In 1991 a new disease syndrome appeared dramatically in the U.K. causing serious disease problems in the breeding herd, young sucking piglets and in growing pigs.
Disease in the young weaned pig and older growers was largely of the respiratory nature, but in sows and young pigs, reproductive losses and high mortality respectively were the principal presenting signs. Within months, the disease, which had been present in Continental Europe for several years, was confirmed as due to an arterivirus, previously unrecognised. Disease in young pigs and growers is described in other papers in this series, thus this paper will concentrate on effects in the breeding herd and new born pigs.
The disease spread rapidly and steadily across the U.K. to ultimately affect an estimated 60% of the national herd and remains one of the most important disease challenges for pigs, having the ability to remain and recycle within a herd over many years.
The cause of PRRS in an RNA virus, which appears inherently unstable and is thus undergoing a continual evolution. Two distinct types are now recognised: a US-based strain and a European type, which are fundamentally distinct but both of which are changing genetically all the time.
Whilst readily introduced into a herd by infected pigs, the virus is also excreted in body secretions (saliva, urine, faeces and semen) and is thus easy to spread both within and between farms. Furthermore, the virus is excreted from the lungs and will spread within pens, rooms and buildings by aerosol. In primary herd breakdowns, virus excretion can reach very high levels such that plumes of infection are produced which can spread over distances exceeding 3 kilometres from farm to farm. This was very much a feature of the early stages of the disease in the early 1990's but remains a risk today.
The disease in breeding herds can be split into three distinct patterns, influenced by many husbandry factors and the immune status of the herd. However, the pathogenesis of the disease is fundamentally the same in all cases.
The virus does not affect the egg or very early embryo but viraemia in the sow beyond 14 days' post service will kill embryos after implantation. The virus replicates in both the endometrium and the placenta but as pregnancy progresses the virus spreads from the placenta into foetal organs causing death. Beyond 34 - 40 days of gestation reabsorption does not tend to occur and consequently mummification results. It is a feature of a PRRS outbreak that mummification tends to occur simultaneously in all pigs - distinguishing it from the progressive mummification typical of Porcine Parvovirus - and so all mummified piglets are generally of the same size. Those above 80 days' gestation are particularly at risk, resulting in large mummies. Later infection still will lead to stillborn piglets rather than mummies, and there is a tendency for abortion (before 109 days) or premature farrowing, say at 100 - 113 days.
The virus also replicates in the testes of the boar and changes sperm such that there are adverse effects on semen quantity, concentration and particularly mobility, inducing circular rather than progressive motility. In this way conception failure and 3 weeks return to service can occur despite the resistance of the egg to infection. Infection of boars at puberty can lead to permanent sub-fertility.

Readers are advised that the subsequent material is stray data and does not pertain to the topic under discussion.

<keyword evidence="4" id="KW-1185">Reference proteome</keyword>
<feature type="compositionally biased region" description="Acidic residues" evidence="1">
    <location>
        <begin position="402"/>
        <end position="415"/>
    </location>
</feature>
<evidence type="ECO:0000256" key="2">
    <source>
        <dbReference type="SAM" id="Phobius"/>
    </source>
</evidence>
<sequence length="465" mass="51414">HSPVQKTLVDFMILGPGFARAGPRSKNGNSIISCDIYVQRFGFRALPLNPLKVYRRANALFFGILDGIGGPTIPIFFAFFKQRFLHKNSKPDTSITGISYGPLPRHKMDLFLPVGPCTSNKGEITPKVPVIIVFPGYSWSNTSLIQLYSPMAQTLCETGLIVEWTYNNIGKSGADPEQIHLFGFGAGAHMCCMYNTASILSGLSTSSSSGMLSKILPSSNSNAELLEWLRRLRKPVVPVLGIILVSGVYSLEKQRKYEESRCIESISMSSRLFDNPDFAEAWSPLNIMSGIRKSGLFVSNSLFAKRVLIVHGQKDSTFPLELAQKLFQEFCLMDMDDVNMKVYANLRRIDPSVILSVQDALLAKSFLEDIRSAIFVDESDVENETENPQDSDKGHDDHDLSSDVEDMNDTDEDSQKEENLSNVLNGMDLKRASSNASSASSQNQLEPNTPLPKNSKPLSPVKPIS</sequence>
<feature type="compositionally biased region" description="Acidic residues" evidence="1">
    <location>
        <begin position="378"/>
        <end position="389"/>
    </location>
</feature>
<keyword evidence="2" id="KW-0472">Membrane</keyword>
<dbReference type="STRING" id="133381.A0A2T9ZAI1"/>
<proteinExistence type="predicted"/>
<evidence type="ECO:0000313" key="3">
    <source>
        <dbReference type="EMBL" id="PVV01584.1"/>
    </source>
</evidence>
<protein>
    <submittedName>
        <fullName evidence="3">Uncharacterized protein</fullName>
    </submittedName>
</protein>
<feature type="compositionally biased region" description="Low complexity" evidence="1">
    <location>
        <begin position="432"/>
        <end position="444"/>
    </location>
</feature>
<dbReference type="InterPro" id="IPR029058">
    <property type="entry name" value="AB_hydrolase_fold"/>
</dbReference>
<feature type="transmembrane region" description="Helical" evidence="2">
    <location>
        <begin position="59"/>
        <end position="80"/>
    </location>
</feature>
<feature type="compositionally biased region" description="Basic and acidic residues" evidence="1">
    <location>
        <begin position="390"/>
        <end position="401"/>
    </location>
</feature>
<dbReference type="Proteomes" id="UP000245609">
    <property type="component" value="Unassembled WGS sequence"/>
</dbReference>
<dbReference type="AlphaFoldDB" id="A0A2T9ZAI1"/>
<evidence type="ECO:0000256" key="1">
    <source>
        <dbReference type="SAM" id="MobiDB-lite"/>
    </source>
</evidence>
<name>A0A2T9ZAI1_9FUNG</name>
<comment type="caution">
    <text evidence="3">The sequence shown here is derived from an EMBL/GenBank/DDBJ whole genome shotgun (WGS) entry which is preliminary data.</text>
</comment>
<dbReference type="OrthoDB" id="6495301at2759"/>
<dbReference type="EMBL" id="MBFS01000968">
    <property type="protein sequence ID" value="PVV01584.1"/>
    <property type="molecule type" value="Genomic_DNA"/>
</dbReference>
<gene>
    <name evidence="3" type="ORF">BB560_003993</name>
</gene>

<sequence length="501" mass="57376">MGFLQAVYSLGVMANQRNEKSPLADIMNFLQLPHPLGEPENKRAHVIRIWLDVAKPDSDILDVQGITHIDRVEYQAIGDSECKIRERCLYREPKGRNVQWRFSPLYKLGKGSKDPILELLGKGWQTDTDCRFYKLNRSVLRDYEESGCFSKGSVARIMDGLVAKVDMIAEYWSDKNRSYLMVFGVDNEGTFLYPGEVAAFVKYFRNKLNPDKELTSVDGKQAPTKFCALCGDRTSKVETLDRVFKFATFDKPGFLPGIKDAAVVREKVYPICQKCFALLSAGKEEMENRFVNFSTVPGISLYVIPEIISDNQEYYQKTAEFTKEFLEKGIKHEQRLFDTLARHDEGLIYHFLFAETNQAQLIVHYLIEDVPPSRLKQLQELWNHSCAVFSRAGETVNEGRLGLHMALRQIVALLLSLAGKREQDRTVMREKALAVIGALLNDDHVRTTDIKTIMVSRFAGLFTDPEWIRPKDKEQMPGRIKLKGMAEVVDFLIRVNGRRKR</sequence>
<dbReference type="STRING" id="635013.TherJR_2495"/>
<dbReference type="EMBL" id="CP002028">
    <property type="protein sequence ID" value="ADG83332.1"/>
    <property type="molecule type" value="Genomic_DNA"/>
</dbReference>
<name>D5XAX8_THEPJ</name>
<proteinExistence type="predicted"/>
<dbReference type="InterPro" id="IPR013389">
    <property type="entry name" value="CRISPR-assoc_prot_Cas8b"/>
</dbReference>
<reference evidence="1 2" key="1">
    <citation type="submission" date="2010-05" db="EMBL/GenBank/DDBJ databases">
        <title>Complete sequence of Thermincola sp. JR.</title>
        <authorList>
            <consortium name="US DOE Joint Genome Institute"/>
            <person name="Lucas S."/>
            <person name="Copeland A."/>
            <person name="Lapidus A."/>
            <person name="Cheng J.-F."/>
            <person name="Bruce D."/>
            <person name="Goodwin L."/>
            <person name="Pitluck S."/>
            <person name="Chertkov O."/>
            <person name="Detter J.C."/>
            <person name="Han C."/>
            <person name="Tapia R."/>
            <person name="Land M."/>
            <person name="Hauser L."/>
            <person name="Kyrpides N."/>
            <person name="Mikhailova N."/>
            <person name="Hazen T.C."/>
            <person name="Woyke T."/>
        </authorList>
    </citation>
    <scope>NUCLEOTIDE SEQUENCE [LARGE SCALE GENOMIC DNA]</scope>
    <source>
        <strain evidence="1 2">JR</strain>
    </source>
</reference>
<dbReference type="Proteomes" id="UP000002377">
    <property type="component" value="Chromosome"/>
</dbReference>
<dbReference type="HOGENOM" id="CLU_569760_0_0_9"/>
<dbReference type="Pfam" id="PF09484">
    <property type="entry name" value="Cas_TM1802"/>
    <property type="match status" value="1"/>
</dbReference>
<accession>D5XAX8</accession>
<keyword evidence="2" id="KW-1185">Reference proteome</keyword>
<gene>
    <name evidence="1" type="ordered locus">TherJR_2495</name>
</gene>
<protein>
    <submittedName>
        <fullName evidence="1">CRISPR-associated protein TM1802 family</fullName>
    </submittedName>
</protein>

Piglets that are born infected but alive may be anaemic and weak and succumb to a severe early and fatal scour. They will also spread virus to littermates and neighbouring litters and thus can have implications during the sucking period and post-weaning. Infected pigs may be born with swollen or puffy eyes (Chemosis).
Newborn affected pigs are particularly susceptible to bruising, e.g. during iron injections.
Clinical disease in the sow results in mild fever, inappetance, depression, discoloration of the skin especially the ears but also other areas, and some sows may die especially following farrowing. Agalactia (loss of milk) is an early feature in an outbreak, which continues to what can become very high piglet mortality over 6 - 8 weeks of an initial outbreak.
The clinical effects of a primary herd breakdown are summarised in Table I.
Effects of PRRS in a naïve herd breakdown
Intractable scour in piglets
High mortality in piglets
Bruising of piglets
Return to service - regular and irregular
Sows found not in pig
Fever in sows
Skin discoloration (ears, vulva, udder and skin etc)
Most sows will recover but may prove to be chronically sub-fertile. Gilts primarily affected during or around puberty will often be sub-fertile for life.
Herds previously infected, in which virus persists and recirculates (especially in breeder feeder farms) may subsequently show periodic phases of disease problems that may include bouts of infertility, sows found not in pig, sporadic abortion, premature farrowings and a drop in quality of piglet produced. Such episodes can occur on a repeat basis cyclically say every 6 - 12 months. Progeny produced at this time may be more prone to respiratory ailments through the growing stages.
In other herds, more likely in breeder only or breeder weaner farms, abortion storms can occur, presumed to be due to loss of immunity in sows as the lack of growing pigs on site allows virus to decline and sows return to the naïve state. The virus may be lost from a herd completely over time, particularly in breeding only herds for this reason, thus returning to a naïve state and vulnerable to repeat breakdowns.